Edge Hill University’s Dr Bhuvaneswari Bibleraaj, a Senior Lecturer in Perioperative Studies, has been chosen as one of NHS North West’s research Wonder Women.

Dr Bibleraaj has 19 years’ experience as a surgical practitioner and her research focuses on training future practitioners in keyhole surgery.

In this episode of NHS Wonder Women, Dr Bibleraaj describes her journey from surgical care practitioner to clinical researcher and on to academia.

She talks about her path into research after listening to patients concerns before their operations and hearing their worries about pain and long-term scaring. She said:

“…They worry about the pain, what is going to happen and the scarring, especially in cardiovascular surgery……when they go on holiday…go swimming and they have a scar, it upsets them. I thought how can I improve the scarring, make people happy when they leave hospital and make them not know they’ve had surgery. That’s why I started my research career.”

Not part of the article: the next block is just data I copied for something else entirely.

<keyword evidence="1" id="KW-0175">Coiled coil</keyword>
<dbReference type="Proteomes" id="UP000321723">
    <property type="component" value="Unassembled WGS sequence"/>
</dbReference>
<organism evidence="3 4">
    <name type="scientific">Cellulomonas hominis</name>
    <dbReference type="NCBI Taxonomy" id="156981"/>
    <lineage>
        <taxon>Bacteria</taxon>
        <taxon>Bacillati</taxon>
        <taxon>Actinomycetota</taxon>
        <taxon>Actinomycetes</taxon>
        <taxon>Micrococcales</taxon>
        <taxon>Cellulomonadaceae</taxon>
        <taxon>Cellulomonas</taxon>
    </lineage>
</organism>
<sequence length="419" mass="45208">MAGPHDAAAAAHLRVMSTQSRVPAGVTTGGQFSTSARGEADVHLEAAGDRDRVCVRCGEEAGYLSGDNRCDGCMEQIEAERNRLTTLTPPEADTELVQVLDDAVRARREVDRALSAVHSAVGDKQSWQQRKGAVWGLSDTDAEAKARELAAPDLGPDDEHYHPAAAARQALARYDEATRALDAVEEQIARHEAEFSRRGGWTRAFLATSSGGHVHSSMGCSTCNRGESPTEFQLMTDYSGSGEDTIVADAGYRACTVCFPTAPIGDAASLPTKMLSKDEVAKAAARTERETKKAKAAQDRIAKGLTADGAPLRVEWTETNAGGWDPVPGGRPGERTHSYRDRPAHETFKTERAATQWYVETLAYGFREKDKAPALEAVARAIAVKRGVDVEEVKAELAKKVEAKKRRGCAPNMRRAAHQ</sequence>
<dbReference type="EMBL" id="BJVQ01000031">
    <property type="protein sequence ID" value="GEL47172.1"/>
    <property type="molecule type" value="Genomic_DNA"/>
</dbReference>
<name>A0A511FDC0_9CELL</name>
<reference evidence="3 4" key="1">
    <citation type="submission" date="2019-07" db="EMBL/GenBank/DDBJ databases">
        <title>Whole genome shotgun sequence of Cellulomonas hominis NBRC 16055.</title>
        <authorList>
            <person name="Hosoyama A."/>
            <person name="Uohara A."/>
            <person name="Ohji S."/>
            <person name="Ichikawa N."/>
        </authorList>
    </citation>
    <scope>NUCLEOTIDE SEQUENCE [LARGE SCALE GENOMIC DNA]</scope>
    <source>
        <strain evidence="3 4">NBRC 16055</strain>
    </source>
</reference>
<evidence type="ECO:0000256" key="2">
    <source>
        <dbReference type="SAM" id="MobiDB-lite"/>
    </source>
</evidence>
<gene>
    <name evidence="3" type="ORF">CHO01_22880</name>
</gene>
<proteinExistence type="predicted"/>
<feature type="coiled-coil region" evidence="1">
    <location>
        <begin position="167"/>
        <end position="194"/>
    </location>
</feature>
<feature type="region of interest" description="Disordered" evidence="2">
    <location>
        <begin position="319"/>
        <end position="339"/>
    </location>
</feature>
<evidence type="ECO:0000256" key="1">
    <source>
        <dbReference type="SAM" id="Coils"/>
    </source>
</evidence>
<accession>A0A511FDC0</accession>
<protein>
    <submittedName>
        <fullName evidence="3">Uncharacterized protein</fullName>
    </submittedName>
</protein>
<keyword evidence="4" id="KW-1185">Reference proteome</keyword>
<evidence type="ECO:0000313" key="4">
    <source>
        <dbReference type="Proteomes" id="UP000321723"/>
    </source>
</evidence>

Citing her mother as one of her greatest inspirations, she talks about the challenges she has faced throughout her career overcoming many personal and cultural barriers.

Dr Bibleraaj is the third woman from Edge Hill to be featured as an NHS Wonder Women, following in the footsteps of Prof Clare Austin, Director of Medical Education and Associate Dean of Research and Innovation and Prof Sally Spencer, Director of Clinical Research at the University’s Postgraduate Medical Institute.

She is also an NIHR post-doctoral fellow and is President of the Association of Cardiothoracic Surgical Care Practitioners in the UK.

Her current postdoctoral research is based on a structured way of training future practitioners in keyhole surgery based on evidence-based clinical practice.

Her book a step by step ‘Cardiothoracic surgery manual for perioperative practitioners’ is due to be published.

The NHS Wonder Women campaign features nine films celebrating some of the unseen elements to health and social care research, and the women who work in this area, as well as encouraging people thinking about doing health research.

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